I went in March when the weather was the same as today – bloody freezing. The Sportsman’s Arms made us forget the White Witch’s curse over our green and pleasant land, filling us with a delicious three course meal and plenty of wine.


My choices had a distinctly fishy theme. To start, I went for Seared Shetland Isle Scallops on an onion and fennel confit, grilled pancetta and roquette pesto (£11.50), and for main, it was Roast Whitby Monkfish placed on top of beetroot risotto with more grilled pancetta and horseradish sauce (£19.50).


The chef clearly knows how to treat his fish  – both the scallops and monkfish were expertly cooked, creating dishes fit for a little lady.  He also knows how well white fish goes with salty pancetta. A delicious combination that’s making my mouth water as I type.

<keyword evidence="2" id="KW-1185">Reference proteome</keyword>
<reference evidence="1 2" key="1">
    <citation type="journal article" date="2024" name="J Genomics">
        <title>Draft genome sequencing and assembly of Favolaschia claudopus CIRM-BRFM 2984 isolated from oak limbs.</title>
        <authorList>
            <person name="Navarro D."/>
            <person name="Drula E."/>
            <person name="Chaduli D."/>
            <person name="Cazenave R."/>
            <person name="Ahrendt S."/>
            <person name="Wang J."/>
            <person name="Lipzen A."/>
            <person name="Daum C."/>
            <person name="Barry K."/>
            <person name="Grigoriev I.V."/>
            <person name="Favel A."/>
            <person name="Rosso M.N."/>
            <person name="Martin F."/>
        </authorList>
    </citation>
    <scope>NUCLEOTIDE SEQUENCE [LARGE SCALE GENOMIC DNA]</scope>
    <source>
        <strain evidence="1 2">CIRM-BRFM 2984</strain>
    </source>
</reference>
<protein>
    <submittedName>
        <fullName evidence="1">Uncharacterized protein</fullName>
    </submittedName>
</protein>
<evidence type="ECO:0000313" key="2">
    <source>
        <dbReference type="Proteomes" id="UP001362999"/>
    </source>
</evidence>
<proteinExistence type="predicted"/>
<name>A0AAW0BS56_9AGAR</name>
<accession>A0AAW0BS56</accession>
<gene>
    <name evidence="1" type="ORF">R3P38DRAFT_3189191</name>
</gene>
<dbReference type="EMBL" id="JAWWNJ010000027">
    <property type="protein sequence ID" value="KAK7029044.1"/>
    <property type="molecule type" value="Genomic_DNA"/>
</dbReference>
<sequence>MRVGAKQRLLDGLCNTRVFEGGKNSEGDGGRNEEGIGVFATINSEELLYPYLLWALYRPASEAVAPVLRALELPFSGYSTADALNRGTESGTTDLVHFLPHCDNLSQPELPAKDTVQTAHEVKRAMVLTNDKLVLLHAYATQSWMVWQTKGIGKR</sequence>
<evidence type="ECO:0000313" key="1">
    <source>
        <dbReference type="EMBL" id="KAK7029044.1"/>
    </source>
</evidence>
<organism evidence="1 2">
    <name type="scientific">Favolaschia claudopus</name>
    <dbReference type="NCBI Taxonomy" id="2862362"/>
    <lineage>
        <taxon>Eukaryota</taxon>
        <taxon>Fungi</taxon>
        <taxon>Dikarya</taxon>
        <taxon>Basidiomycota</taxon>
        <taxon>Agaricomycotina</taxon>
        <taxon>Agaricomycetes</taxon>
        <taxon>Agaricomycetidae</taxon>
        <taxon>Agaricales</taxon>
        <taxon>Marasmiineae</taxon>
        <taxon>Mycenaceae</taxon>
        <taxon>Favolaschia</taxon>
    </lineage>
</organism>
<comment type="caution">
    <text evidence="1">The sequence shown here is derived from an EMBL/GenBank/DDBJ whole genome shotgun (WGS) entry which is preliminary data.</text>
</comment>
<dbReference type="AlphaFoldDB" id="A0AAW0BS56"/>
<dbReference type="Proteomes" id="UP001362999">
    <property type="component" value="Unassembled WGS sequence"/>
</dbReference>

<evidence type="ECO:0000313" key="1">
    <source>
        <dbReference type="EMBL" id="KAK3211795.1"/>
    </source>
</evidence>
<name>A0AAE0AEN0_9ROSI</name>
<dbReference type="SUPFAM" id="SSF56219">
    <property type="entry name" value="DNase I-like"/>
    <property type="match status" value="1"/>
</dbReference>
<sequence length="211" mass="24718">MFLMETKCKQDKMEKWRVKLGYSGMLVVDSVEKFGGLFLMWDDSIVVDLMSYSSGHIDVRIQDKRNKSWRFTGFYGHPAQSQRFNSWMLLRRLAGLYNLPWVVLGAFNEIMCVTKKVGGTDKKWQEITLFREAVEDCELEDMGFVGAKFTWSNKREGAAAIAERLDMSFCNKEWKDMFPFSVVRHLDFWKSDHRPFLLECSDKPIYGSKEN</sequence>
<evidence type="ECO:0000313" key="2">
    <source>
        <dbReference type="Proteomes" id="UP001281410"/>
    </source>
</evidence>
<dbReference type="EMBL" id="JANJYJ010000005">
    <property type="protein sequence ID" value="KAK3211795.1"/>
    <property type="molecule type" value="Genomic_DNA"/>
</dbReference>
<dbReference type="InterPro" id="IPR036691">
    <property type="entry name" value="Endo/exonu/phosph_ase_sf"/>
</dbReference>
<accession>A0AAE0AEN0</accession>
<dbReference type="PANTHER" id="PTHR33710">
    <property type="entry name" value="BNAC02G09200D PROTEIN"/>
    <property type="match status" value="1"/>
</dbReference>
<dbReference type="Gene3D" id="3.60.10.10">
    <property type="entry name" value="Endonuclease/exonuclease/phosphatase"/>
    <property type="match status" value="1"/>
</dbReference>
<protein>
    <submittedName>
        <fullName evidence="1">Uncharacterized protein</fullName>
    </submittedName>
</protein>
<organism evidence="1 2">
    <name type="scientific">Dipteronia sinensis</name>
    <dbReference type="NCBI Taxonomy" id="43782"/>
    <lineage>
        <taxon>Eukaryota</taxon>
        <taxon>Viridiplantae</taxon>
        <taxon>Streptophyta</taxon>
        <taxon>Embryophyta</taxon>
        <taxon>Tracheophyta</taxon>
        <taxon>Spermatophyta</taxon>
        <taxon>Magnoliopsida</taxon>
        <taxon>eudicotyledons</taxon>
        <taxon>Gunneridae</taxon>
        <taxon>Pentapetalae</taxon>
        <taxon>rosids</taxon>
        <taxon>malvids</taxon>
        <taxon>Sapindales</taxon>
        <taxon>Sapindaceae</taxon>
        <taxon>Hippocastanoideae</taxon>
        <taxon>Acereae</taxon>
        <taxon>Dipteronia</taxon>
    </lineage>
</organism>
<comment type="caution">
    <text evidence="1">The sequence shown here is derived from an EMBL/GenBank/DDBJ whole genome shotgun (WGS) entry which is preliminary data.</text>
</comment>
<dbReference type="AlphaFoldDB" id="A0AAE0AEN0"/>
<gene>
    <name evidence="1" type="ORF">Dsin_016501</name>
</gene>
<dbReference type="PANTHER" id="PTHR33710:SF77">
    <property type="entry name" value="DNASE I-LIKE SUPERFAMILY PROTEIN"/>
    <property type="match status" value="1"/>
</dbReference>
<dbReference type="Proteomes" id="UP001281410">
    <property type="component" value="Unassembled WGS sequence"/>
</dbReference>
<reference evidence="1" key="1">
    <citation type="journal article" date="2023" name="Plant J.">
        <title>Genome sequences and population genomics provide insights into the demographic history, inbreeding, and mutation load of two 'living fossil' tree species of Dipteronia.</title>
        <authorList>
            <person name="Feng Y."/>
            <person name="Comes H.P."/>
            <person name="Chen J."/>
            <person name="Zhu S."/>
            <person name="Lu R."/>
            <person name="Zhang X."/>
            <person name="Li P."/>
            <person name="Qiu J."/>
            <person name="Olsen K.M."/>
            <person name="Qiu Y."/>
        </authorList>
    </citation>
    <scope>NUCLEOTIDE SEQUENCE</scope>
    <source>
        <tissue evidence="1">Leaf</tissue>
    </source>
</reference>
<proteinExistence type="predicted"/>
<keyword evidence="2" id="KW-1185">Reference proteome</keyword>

Before my non-fishy pudding, I managed to fit in a mouthful of nearby Roasted Loin of Venison on parsnip colcannon and tapanade (£19.50). I’ve had a lot of venison this year, so know how I like it – pink, tender and juicy. This venison certainly floated my boat and, on another visit, I think I’d choose deer over fish.


Dessert was shared – Hannah’s Sticky Ginger Pudding, served with vanilla ice cream and toffee sauce (£6.50). I don’t know who Hannah is, but the woman deserves a pudding making medal. From the first taste, I wished it was all for me. The sponge was light, warmed by the ginger, and the oh so sweet toffee sauce calmed by creamy vanilla ice-cream. Mmm, mmmmmm.